The Daily Nole

Grading FSU Defensive Position Groups Through Six Games

Damon Herota/FSU athletics

The Florida State defense has been the surprise of 2018. While many expected the offense to carry the load, it turns out that the defense is Florida State’s best hope at reaching a bowl game. It has turned in some masterful performances and are finally getting some help from the offense.

Now, the Seminoles have the bye week to try and recover from Saturday’s loss to Miami —both physically and mentally. The Seminoles have improved over the past few games, but their record still stands at 3-3 with difficult opponents ahead. If they want to make a bowl game, they’ll need to iron out the remaining deficiencies and play with the same effort they did against Miami.

Since the bye week falls on a nice midway point of the season, we’re going to be examining and grading each position group on both sides of the ball. On Tuesday, we looked at the offense. Now, we’ll be looking at the defense.

We will try to point out which players from each position group have succeeded and which have struggled. A position’s grade should not be used as an assessment of individual play.

Defensive Line (A)

Florida State couldn’t ask for much more from the defensive line. As a whole, the group has been the strongest on the entire team. More interestingly however, the dominance has been propelled by players who were initially overlooked.

The most obvious star has been defensive end Brian Burns, who’s become an absolute menace as a pass rusher. He’s somehow even quicker off the snap and perfected many of his moves. He’s produced seven sacks and three forced fumbles already — best in the ACC in both categories.

But the interior is where Florida State’s defense has genuinely dominated. Demarcus Christmas got off to a slow start but returned to form against Miami, once again filling the role as a needed run-stuffer. Marvin Wilson is living up to his 5-star billing and becomes better with each rep as both a pass rusher and lane-clogger. Wilson is second on the team with 3.5 sacks and will probably be starting the rest of the year.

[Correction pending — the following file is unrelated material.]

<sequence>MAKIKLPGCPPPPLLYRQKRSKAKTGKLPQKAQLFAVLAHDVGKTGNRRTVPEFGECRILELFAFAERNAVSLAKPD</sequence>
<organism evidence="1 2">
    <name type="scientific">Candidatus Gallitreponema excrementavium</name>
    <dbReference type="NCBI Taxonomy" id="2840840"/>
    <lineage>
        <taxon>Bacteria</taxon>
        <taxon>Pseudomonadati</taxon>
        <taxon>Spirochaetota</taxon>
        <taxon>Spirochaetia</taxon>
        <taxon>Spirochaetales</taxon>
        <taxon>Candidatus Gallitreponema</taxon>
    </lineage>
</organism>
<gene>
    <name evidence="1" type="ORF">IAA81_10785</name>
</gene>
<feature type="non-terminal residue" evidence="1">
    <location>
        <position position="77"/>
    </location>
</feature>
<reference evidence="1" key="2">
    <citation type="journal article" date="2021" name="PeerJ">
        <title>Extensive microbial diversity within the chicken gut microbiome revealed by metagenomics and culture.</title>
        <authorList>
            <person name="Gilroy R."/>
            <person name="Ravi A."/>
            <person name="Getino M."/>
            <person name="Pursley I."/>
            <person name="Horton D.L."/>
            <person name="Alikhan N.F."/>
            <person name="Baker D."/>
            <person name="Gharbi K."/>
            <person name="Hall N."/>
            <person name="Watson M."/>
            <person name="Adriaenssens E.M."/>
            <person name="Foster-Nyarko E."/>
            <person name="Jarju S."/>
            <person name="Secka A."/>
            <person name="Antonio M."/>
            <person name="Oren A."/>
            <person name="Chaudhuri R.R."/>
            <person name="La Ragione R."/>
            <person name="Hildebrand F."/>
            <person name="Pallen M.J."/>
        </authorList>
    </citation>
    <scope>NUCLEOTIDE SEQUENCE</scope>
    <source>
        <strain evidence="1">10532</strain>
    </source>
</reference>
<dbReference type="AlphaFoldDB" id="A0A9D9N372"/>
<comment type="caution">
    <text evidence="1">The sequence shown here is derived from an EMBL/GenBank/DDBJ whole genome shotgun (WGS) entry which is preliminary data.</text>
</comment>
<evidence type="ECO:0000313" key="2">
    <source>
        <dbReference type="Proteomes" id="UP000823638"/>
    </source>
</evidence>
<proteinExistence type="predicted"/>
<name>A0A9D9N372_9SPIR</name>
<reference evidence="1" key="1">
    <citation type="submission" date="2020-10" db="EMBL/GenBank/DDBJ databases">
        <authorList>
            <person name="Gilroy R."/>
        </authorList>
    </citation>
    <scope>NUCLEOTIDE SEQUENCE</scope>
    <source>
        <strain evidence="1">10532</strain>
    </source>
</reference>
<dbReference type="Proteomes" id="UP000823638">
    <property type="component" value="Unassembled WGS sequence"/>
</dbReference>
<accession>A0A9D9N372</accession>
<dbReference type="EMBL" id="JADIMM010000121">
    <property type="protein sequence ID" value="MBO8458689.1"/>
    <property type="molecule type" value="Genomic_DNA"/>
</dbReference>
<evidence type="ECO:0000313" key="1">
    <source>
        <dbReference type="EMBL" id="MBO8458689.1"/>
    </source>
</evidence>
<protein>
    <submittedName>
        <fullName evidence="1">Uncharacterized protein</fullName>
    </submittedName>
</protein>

Along with those two, redshirt senior Fred Jones is having a breakout season and has already matched his career high in tackles. Redshirt freshman Cory Durden also deserves praise after strong outings against Virginia Tech and Louisville, where he showed off his quickness as a pass-rushing option.

There’s really nothing that the defensive tackles can’t accomplish. They have a quality mix of players who can either shut down the run game, harass opposing quarterbacks, or do a little bit of both.

Perhaps the only weak spot on the line is the strongside defensive end spot. Janarius Robinson and Wally Aime were considered promising before the season started, and 5-star Josh Kaindoh was expected to eventually rotate in after his injury cleared up.

Robinson played well initially, but since then he’s reverted to just another body on the line. Aime has been a major disappointment, as well as Kaindoh. None of them have been especially weak, but they simply aren’t the difference makers which could take the line to its full potential. They still have six games to turn it around.

Linebacker (C-)

Nothing has been surprising about the linebacker position. Most observers expected Dontavious Jackson to be the lone standout, and perhaps some surprising performances by Jaiden Woodbey at the STAR position. Beyond that there wasn’t much to be excited about.

That’s more or less how it has played out so far. The only surprise would be DeCalon Brooks, who provides a nice boost to blitz calls when he gets on the field. Other than him, no one else has stepped up in a way that would give them confidence for the future.

Jackson came as advertised with his physicality. He’s a powerful run-stuffer who gives ball carriers a pop whenever he can. Defensive coordinator Harlon Barnett can’t put him in to pass coverage all that often, but they’ll accept that with how talented he is at sniffing out the run.

It’s the same story with Jaiden Woodbey, who fits the STAR position perfectly, although he is better in coverage than Jackson.